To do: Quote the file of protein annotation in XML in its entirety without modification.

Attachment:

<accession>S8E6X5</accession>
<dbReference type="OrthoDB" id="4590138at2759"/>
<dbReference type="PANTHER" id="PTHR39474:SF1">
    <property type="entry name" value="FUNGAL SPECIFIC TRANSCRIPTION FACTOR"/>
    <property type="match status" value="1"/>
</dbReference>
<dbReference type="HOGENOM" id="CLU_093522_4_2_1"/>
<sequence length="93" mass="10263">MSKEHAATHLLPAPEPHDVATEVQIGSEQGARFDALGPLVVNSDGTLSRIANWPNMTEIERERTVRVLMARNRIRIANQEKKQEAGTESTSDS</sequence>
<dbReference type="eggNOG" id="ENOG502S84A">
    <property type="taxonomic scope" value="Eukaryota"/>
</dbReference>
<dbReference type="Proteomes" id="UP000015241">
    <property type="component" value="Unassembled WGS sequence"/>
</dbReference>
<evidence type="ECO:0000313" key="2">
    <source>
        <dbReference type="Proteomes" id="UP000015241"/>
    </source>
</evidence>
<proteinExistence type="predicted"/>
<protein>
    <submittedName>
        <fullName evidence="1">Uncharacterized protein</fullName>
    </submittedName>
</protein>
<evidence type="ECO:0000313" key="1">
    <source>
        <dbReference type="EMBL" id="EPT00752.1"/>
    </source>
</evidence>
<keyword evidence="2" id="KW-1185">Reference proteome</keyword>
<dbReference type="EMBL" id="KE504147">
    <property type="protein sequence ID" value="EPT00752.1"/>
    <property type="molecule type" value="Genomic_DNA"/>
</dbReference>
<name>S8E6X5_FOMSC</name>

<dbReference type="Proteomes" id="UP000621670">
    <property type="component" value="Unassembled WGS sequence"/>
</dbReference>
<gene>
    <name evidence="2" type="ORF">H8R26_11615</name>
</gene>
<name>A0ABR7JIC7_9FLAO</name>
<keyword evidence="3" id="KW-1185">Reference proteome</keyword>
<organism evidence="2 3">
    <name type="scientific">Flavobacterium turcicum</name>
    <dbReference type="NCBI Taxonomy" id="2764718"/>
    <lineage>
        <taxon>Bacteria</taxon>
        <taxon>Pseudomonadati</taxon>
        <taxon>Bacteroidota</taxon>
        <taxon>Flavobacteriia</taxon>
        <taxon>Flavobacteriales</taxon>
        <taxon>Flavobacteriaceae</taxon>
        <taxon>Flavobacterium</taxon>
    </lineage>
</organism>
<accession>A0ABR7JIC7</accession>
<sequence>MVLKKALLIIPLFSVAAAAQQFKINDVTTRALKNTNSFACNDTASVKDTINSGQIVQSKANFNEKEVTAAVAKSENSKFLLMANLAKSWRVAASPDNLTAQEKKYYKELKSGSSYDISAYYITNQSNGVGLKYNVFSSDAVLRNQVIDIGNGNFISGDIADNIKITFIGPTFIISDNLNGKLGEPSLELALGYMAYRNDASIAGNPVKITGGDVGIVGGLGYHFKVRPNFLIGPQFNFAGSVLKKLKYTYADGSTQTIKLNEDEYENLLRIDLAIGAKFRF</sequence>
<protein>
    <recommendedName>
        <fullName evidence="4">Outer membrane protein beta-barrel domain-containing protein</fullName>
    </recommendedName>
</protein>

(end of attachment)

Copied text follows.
<accession>S8E6X5</accession>
<dbReference type="OrthoDB" id="4590138at2759"/>
<dbReference type="PANTHER" id="PTHR39474:SF1">
    <property type="entry name" value="FUNGAL SPECIFIC TRANSCRIPTION FACTOR"/>
    <property type="match status" value="1"/>
</dbReference>
<dbReference type="HOGENOM" id="CLU_093522_4_2_1"/>
<sequence length="93" mass="10263">MSKEHAATHLLPAPEPHDVATEVQIGSEQGARFDALGPLVVNSDGTLSRIANWPNMTEIERERTVRVLMARNRIRIANQEKKQEAGTESTSDS</sequence>
<dbReference type="eggNOG" id="ENOG502S84A">
    <property type="taxonomic scope" value="Eukaryota"/>
</dbReference>
<dbReference type="Proteomes" id="UP000015241">
    <property type="component" value="Unassembled WGS sequence"/>
</dbReference>
<evidence type="ECO:0000313" key="2">
    <source>
        <dbReference type="Proteomes" id="UP000015241"/>
    </source>
</evidence>
<proteinExistence type="predicted"/>
<protein>
    <submittedName>
        <fullName evidence="1">Uncharacterized protein</fullName>
    </submittedName>
</protein>
<evidence type="ECO:0000313" key="1">
    <source>
        <dbReference type="EMBL" id="EPT00752.1"/>
    </source>
</evidence>
<keyword evidence="2" id="KW-1185">Reference proteome</keyword>
<dbReference type="EMBL" id="KE504147">
    <property type="protein sequence ID" value="EPT00752.1"/>
    <property type="molecule type" value="Genomic_DNA"/>
</dbReference>
<name>S8E6X5_FOMSC</name>

<dbReference type="Proteomes" id="UP000621670">
    <property type="component" value="Unassembled WGS sequence"/>
</dbReference>
<gene>
    <name evidence="2" type="ORF">H8R26_11615</name>
</gene>
<name>A0ABR7JIC7_9FLAO</name>
<keyword evidence="3" id="KW-1185">Reference proteome</keyword>
<organism evidence="2 3">
    <name type="scientific">Flavobacterium turcicum</name>
    <dbReference type="NCBI Taxonomy" id="2764718"/>
    <lineage>
        <taxon>Bacteria</taxon>
        <taxon>Pseudomonadati</taxon>
        <taxon>Bacteroidota</taxon>
        <taxon>Flavobacteriia</taxon>
        <taxon>Flavobacteriales</taxon>
        <taxon>Flavobacteriaceae</taxon>
        <taxon>Flavobacterium</taxon>
    </lineage>
</organism>
<accession>A0ABR7JIC7</accession>
<sequence>MVLKKALLIIPLFSVAAAAQQFKINDVTTRALKNTNSFACNDTASVKDTINSGQIVQSKANFNEKEVTAAVAKSENSKFLLMANLAKSWRVAASPDNLTAQEKKYYKELKSGSSYDISAYYITNQSNGVGLKYNVFSSDAVLRNQVIDIGNGNFISGDIADNIKITFIGPTFIISDNLNGKLGEPSLELALGYMAYRNDASIAGNPVKITGGDVGIVGGLGYHFKVRPNFLIGPQFNFAGSVLKKLKYTYADGSTQTIKLNEDEYENLLRIDLAIGAKFRF</sequence>
<protein>
    <recommendedName>
        <fullName evidence="4">Outer membrane protein beta-barrel domain-containing protein</fullName>
    </recommendedName>
</protein>